What Do Students Learn In A Business English Course? IntroductionI started this research out


I started this research out of my own curiosity. I was curious as to what business English would include So I scoured my local libraries, and came up with just one book, titled arron´s ESL Guide to American Business English. This paper summarizes the material that students would learn in a course based on this book. In our course material, business English was described as a lot of grammar and vocabulary, but focused on the paticular needs of the students. The research I did led down a different avenue, into more business protocols. So this short paper describes that aspect of content, which won´t apply to every business English situation. Between the class material and the ook, I feel much less intimidated by the topic!

Business English helps the future businessperson, employee, or entrepreneur become familiar with the customs, written communication and etiquette of the business world in English-speaking countries. It gves the student a foundation in how to address a wide variety of situations which may arise, from sending invitations to an event, writing press releases, writing sales information, and general correspondence. This more advanced aspect of English assumesa solid working knowledge of the language, and covers grammar and structures which are important for the business person to master. These may include the fundamentals of grammar and sentence structure to the use of quotations and titles for addressing dinitaries.


There is a wide range of types of letters utilized in the business world. These include the following formal communications, which represent areas where the business interacts with its customers, or the public.

-Letters of inquiry

-Iquiry replies


-Order acknowledgements


-Delayed delivery letters

-Refusal letters

-Letters of congratulations

-Letters of condolence

-Letters of appreciation


-Formal Announcements

-Sales letters:

oDirect mail letters

oetail sales letters

oSales promotions letters

-Public relations letters

-News releases

-Letters of complaint

-Complaint responses

-Letters related to credit

-Collection letters

Besides the above formal communications, there are several in-house forms of ommunication. Some are formal, and some are less formal:

-Memos, or informal reports -Pre-printed reports, such as travel reports -Formal reports, which may include several parts (title page, contents, introduction, summery, conclusion, recommendations) -Proposals - Meeting minutes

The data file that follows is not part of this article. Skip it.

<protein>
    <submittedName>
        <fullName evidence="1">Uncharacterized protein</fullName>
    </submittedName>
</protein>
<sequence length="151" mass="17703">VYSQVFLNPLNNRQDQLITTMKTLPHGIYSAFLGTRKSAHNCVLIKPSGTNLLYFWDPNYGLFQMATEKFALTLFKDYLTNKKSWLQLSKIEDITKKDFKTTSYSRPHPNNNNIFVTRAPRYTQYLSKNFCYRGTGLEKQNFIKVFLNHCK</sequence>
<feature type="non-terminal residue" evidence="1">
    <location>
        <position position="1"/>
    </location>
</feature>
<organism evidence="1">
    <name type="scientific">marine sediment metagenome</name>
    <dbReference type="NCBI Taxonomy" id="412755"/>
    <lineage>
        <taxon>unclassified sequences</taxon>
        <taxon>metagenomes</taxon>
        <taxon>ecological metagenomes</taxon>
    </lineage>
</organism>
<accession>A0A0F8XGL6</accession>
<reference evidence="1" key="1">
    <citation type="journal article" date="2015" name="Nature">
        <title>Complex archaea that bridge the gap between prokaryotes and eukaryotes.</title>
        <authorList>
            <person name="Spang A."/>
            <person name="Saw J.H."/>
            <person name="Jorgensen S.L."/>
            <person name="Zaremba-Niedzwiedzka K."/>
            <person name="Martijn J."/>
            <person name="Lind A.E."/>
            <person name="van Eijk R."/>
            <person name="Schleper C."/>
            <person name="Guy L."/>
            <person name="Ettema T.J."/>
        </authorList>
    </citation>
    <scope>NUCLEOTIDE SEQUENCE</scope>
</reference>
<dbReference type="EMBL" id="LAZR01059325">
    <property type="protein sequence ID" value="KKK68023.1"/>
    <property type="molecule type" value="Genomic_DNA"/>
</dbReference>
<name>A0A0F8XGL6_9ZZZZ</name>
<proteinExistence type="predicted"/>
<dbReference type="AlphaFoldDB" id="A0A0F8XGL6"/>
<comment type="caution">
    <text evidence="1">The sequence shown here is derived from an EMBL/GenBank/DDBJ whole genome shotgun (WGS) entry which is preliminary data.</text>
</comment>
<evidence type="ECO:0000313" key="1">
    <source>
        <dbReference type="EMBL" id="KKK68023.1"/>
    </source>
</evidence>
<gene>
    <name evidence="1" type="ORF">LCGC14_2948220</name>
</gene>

In addition to the company´s business, the job applicant needs to be familiar with the following:

-Letters of application

-Reference letter

-Letters of recommendation

-Letters of introduction

-Letters declining a job offr

-Letter of resignation

This is quite a body of information for someone new to the English-speaking business culture! However, I imagine that many cultures use at least some of the above.

In American business English, one should maintain a natural tne, and refrain from trying to sound too "businesslike", as in adding extra words which aren´t needed (herein, heretofore, etc.) This only shows the person´s inexperience. Extra words can also make a letter difficult to understand. The advice from this esource is to say things in a natural way.

Letters should be courteous, tactful, and have a positive outlook. Even if the purpose is unpleasant, it is important that the correspondence be courteous and tactful. This helps to build and sustain the goo will of the reader, and, hopefully maintain the best possible relationship with the customer or potential customer.

Business letters should be well organized. It is a good habit for students to plan ahead, and jot down the points they wish to make, alog with any facts, reasons or explanations which might be useful.

Reports deliver information to others in a formal manner. They may be financial reports, progress reports, quarterly reports. Proposals formally present well-developed ideas for considertion by the appropriate group.

Finally, business English helps the student to become aware of customs to follow. These include official business hours, the concept of promptness, how to do introductions, awareness of body language, use of gratuities, aboos related to religion, politics, humor and gender relations.

Through this material, and an emphasis on grammar for the written language, business English students should find themselves well prepared for most situations they might encounter in the usiness world.

Resource: Barron´s ESL Guide to American Business English by Andrea B.

Geffner. Copyright 1998 by Barron´s Educational Se